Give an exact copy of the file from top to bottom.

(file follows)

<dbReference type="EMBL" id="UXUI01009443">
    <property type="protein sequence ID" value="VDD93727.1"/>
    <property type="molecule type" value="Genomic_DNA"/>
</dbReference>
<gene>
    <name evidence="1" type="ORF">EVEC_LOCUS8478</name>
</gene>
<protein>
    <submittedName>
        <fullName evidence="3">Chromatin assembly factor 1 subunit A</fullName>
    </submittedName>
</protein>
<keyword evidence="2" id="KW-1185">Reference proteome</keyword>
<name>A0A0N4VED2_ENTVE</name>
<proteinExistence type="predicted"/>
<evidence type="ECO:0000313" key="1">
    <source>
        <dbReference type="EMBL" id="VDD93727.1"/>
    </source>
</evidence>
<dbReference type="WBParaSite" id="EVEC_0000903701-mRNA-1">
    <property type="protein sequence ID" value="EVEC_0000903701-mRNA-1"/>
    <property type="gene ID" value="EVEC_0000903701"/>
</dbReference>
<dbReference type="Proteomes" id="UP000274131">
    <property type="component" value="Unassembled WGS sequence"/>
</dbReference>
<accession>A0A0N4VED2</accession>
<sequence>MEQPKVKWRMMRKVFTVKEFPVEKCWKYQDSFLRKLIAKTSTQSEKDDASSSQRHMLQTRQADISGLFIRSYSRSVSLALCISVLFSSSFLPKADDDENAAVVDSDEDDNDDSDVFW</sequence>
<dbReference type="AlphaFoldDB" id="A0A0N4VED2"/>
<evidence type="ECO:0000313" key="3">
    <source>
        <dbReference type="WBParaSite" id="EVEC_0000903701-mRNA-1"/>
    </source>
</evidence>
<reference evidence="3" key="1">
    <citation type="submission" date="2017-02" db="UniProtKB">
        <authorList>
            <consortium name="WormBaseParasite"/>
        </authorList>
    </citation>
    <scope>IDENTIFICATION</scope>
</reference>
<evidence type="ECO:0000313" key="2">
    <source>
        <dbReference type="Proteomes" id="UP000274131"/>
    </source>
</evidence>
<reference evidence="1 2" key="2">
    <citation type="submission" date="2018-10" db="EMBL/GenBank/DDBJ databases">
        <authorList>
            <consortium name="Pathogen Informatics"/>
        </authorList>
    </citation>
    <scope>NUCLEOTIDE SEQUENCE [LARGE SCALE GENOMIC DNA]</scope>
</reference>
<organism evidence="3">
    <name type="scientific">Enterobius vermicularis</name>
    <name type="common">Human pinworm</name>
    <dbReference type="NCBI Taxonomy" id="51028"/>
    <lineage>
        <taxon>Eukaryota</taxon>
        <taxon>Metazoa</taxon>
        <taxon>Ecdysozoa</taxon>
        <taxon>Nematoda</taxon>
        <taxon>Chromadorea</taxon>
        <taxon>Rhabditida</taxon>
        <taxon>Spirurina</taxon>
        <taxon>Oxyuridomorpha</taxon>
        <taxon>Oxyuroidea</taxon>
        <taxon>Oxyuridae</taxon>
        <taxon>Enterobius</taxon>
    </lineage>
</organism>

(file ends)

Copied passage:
<dbReference type="EMBL" id="UXUI01009443">
    <property type="protein sequence ID" value="VDD93727.1"/>
    <property type="molecule type" value="Genomic_DNA"/>
</dbReference>
<gene>
    <name evidence="1" type="ORF">EVEC_LOCUS8478</name>
</gene>
<protein>
    <submittedName>
        <fullName evidence="3">Chromatin assembly factor 1 subunit A</fullName>
    </submittedName>
</protein>
<keyword evidence="2" id="KW-1185">Reference proteome</keyword>
<name>A0A0N4VED2_ENTVE</name>
<proteinExistence type="predicted"/>
<evidence type="ECO:0000313" key="1">
    <source>
        <dbReference type="EMBL" id="VDD93727.1"/>
    </source>
</evidence>
<dbReference type="WBParaSite" id="EVEC_0000903701-mRNA-1">
    <property type="protein sequence ID" value="EVEC_0000903701-mRNA-1"/>
    <property type="gene ID" value="EVEC_0000903701"/>
</dbReference>
<dbReference type="Proteomes" id="UP000274131">
    <property type="component" value="Unassembled WGS sequence"/>
</dbReference>
<accession>A0A0N4VED2</accession>
<sequence>MEQPKVKWRMMRKVFTVKEFPVEKCWKYQDSFLRKLIAKTSTQSEKDDASSSQRHMLQTRQADISGLFIRSYSRSVSLALCISVLFSSSFLPKADDDENAAVVDSDEDDNDDSDVFW</sequence>
<dbReference type="AlphaFoldDB" id="A0A0N4VED2"/>
<evidence type="ECO:0000313" key="3">
    <source>
        <dbReference type="WBParaSite" id="EVEC_0000903701-mRNA-1"/>
    </source>
</evidence>
<reference evidence="3" key="1">
    <citation type="submission" date="2017-02" db="UniProtKB">
        <authorList>
            <consortium name="WormBaseParasite"/>
        </authorList>
    </citation>
    <scope>IDENTIFICATION</scope>
</reference>
<evidence type="ECO:0000313" key="2">
    <source>
        <dbReference type="Proteomes" id="UP000274131"/>
    </source>
</evidence>
<reference evidence="1 2" key="2">
    <citation type="submission" date="2018-10" db="EMBL/GenBank/DDBJ databases">
        <authorList>
            <consortium name="Pathogen Informatics"/>
        </authorList>
    </citation>
    <scope>NUCLEOTIDE SEQUENCE [LARGE SCALE GENOMIC DNA]</scope>
</reference>
<organism evidence="3">
    <name type="scientific">Enterobius vermicularis</name>
    <name type="common">Human pinworm</name>
    <dbReference type="NCBI Taxonomy" id="51028"/>
    <lineage>
        <taxon>Eukaryota</taxon>
        <taxon>Metazoa</taxon>
        <taxon>Ecdysozoa</taxon>
        <taxon>Nematoda</taxon>
        <taxon>Chromadorea</taxon>
        <taxon>Rhabditida</taxon>
        <taxon>Spirurina</taxon>
        <taxon>Oxyuridomorpha</taxon>
        <taxon>Oxyuroidea</taxon>
        <taxon>Oxyuridae</taxon>
        <taxon>Enterobius</taxon>
    </lineage>
</organism>